As fiscal sequestration continues, General Atomics - Aeronautical Systems International is largely looking abroad to sell airframes.
"The big opportunity internationally is our NATO partners interested in the MQ-9," says Chris Pehrson, director of strategic development. "Poland's interesting, Germany's interested, [the] Netherlands is interested... probably small numbers, less than a dozen per country, similar to the UK and Italian programs today."
A potential bright spot is the Predator XP, an export-licensed version of the ubiquitous Predator. The model was launched with a purchase by the UAE, but others are interested.
The Predator XP is an export-licensed version of General Atomics ubiquitous Predator UAV
"We don't have anybody on contract yet, but we think that's going to open up export opportunities - fairly low numbers initially, but I think as the capability proves itself we'll have more interest out there," says Pehrson. The company reports interest from the Middle East and Latin America.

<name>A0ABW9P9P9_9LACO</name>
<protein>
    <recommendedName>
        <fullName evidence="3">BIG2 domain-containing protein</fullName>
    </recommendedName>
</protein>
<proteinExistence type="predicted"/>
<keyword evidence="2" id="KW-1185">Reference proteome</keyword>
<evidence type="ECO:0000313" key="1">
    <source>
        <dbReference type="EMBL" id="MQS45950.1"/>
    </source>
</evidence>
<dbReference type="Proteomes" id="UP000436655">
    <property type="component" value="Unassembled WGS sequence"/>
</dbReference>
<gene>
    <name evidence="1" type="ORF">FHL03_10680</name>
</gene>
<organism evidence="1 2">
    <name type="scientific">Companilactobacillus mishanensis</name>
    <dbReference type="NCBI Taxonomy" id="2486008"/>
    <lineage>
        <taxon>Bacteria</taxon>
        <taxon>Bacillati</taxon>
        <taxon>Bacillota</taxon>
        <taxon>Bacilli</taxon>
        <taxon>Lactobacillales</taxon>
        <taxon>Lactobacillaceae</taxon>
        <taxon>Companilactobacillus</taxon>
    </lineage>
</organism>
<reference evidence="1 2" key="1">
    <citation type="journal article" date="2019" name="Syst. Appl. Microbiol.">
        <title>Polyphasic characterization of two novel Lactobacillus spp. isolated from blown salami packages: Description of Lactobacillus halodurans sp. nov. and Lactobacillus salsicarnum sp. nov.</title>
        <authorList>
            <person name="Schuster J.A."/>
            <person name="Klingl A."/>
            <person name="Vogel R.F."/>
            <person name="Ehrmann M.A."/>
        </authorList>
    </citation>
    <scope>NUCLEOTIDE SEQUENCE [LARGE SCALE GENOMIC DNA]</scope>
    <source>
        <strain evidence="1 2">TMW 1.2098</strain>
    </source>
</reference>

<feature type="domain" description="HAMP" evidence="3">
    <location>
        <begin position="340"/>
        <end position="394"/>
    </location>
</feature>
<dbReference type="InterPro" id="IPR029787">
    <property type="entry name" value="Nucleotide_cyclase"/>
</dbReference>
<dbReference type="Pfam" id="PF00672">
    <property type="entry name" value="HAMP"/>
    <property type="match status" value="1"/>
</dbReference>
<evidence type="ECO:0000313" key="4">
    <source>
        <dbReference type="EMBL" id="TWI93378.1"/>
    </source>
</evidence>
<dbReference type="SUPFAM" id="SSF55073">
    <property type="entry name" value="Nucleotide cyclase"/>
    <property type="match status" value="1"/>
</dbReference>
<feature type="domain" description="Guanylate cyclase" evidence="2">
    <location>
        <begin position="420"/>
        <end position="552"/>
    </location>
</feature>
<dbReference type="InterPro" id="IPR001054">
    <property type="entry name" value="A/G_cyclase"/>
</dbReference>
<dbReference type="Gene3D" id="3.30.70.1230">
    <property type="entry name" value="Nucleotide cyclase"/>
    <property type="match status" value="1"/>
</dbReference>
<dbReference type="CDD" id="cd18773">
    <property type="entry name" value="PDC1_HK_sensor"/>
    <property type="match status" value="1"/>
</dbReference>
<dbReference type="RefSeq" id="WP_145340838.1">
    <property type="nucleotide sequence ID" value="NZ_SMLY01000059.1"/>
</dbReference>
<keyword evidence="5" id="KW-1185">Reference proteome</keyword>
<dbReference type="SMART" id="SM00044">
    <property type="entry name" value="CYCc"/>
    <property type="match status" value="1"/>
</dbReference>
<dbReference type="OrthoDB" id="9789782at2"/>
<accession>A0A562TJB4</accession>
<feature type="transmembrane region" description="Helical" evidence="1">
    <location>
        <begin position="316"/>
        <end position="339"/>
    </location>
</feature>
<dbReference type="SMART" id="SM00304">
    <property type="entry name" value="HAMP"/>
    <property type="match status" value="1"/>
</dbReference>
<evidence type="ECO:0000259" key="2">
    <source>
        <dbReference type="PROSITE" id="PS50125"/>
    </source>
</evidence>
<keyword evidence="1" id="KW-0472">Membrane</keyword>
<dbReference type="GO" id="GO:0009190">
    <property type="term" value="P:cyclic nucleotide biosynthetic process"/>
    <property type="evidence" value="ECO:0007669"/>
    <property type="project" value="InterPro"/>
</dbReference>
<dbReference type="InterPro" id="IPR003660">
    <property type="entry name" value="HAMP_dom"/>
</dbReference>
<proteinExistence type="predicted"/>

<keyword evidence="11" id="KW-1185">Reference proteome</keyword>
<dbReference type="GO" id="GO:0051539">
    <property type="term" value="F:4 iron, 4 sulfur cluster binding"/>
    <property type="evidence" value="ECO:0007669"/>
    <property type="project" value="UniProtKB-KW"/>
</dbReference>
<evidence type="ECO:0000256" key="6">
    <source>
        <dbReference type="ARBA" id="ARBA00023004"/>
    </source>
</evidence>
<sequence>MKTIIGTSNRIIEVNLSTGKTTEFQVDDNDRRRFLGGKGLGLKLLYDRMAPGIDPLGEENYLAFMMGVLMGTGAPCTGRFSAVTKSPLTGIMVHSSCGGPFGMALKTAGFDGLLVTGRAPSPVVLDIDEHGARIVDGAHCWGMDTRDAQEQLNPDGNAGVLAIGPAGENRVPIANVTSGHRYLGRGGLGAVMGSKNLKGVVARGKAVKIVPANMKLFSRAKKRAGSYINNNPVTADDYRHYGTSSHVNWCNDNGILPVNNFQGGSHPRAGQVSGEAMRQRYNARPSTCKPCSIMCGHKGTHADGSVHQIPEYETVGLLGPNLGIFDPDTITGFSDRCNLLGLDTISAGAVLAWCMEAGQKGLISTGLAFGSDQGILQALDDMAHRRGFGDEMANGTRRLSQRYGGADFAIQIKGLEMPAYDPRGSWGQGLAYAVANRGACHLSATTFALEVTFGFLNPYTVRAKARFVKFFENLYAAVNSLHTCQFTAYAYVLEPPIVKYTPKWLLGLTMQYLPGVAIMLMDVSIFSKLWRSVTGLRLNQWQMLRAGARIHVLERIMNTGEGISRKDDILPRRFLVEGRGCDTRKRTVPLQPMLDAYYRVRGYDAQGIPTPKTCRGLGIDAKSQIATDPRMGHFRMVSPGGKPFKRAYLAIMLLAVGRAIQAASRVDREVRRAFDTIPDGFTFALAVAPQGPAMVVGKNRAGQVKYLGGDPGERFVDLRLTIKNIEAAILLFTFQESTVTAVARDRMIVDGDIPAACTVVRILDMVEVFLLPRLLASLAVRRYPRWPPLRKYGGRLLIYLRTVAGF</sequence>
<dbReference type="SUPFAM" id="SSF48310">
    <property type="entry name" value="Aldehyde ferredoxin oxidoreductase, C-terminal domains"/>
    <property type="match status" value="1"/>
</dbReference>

Domestically, the US Air Force and Army continue follow-on orders for the MQ-9 and MQ-1C platforms. The company is competing for one of the few bright spots on the US UAV map - UCLASS - but budgetary issues threaten to end the programme.
GA-ASI's UCLASS concept is heavily based off the Avenger, a much larger jet-powered version of the Predator, although the UCLASS concept weighs around twice as much as the Avenger - 30,000lb (14,000kg) or so - and contains significant differences, including new airframe structure and engine designs.